I grew up in the era of 8-bit computer games, so I tend to have a more lenient view on graphics in games than other reviewers on the site. When I grew up, one of the main things that we used to look for in games was colour. “What? This game uses a palette of 16 colours on screen at once? That’s amazing, how did they do that?” we would cry. Yes, we were poor fools who got distracted by bright colours and completely ignored how they would clash with each other and look horrid and garish. It didn’t matter that humans aren’t normally purple and nobody had black wallpaper in their house, we just marvelled at how colourful it was. This attitude has stuck with me and so to this day I do tend to gravitate towards brightly coloured games rather than cherishing the drab browns and greys that some of the more “realistic” games tend to go for. If I wanted brown, I’d get the Commodore 64 out and play on that. Anyway, this long ramble all serves as an introduction to Monochrome World, a game all about bringing colour to… well, to a monochrome world in fact.
You play as a raindrop who has to roll around, painting the floor in order to turn things from white to whatever colour they happen to be at the moment. It all sounds quite easy, however there are plenty of terrible tribulations to your tile-tinting task and these come in various forms. Some levels will have little Roomba-like robots that chase after you, whereas others will have spikes coming from the floor, precarious ramps, or buttons that activate bullets in your path. Your role is to control the unnamed raindrop (known in the game as simply “raindrop”) and navigate the maze-like levels to turn the tiles that make them up into a pretty colour.
Along the way you will collect coins that allow you to unlock new skills such as slowing down time or jumping a fraction of a centimetre off the ground. These can be levelled up through the same mechanic allowing for more useful variants such as the ability to jump properly. You can also unlock new shapes for your raindrop, as well as accessories like hats and moustaches. These don’t have any functional purpose, but the shapes are absolutely adorable and I had a hard time deciding if I wanted to play as a bunny with a top hat or a Shiba Inu with a cat on their head.
The trouble with having the skills unlocked through coins is that they’re not always necessary to the game as a result. For example, after about 30-odd levels, I still haven’t found a use for the jump mechanic. Some levels require the skills to unlock extras before you could feasibly get them as well, so you’ll have to go back to get them. You can three star a level without doing this though, so there’s no easy way of knowing which levels to return to. I would have preferred skills to unlock through playing as they are needed so that the level can serve as a tutorial to their use.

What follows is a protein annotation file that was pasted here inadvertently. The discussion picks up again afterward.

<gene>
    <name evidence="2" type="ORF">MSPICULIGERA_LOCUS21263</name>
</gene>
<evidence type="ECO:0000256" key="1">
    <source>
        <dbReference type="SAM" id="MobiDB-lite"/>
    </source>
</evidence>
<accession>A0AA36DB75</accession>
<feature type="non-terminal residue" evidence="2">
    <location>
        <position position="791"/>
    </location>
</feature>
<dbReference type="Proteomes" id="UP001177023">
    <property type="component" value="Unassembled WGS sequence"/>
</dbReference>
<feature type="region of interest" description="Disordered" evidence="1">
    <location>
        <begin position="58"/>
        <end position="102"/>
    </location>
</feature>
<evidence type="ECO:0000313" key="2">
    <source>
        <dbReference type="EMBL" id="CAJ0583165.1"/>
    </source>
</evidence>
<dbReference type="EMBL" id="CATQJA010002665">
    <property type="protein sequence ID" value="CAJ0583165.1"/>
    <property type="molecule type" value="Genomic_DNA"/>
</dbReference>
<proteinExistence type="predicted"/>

The pace of the game is somewhat sporadic, veering between sedate and speedy throughout. Your raindrop falls into each level slowly and controls are sluggish but momentum picks your speed up as you go. This makes it difficult to manoeuvre the more complex bits of levels without the focus skill that slows time down, and also makes stopping difficult after some of the steeper ramps, so you have to pre-plan your route carefully. It’s not entirely dissimilar to Marble Madness, and equally as frustrating when you die as a result of running too fast down a ramp that ended somewhere off-screen with not enough time to slow down when it came to an end. Every five levels you earn a new colour for your raindrop and this is awarded by way of an animation of the new colour slowly floating down into your character. I didn’t time it precisely but I estimate it takes about 47 years each time.
When all’s said and done, I found Monochrome World to be a bit of a mixed bag. I certainly enjoyed it, but the pacing and level design isn’t perfect. It’s a good game in short bursts but it didn’t grab me enough to play for hours on end like some other puzzlers have done. It feels like the sort of game that might be better on a mobile. As a Switch title, I just don’t think it does enough to be a must-have title.
Monochrome World (Reviewed on Nintendo Switch)
Game is enjoyable, outweighing the issues there may be.
It’s not the best puzzle title on the Switch and it has some flaws, but Monochrome World is a solid puzzler that’s enjoyable in short bursts. Don’t expect too much of it and you might have a bit of fun, but probably best to wait for a sale before purchasing.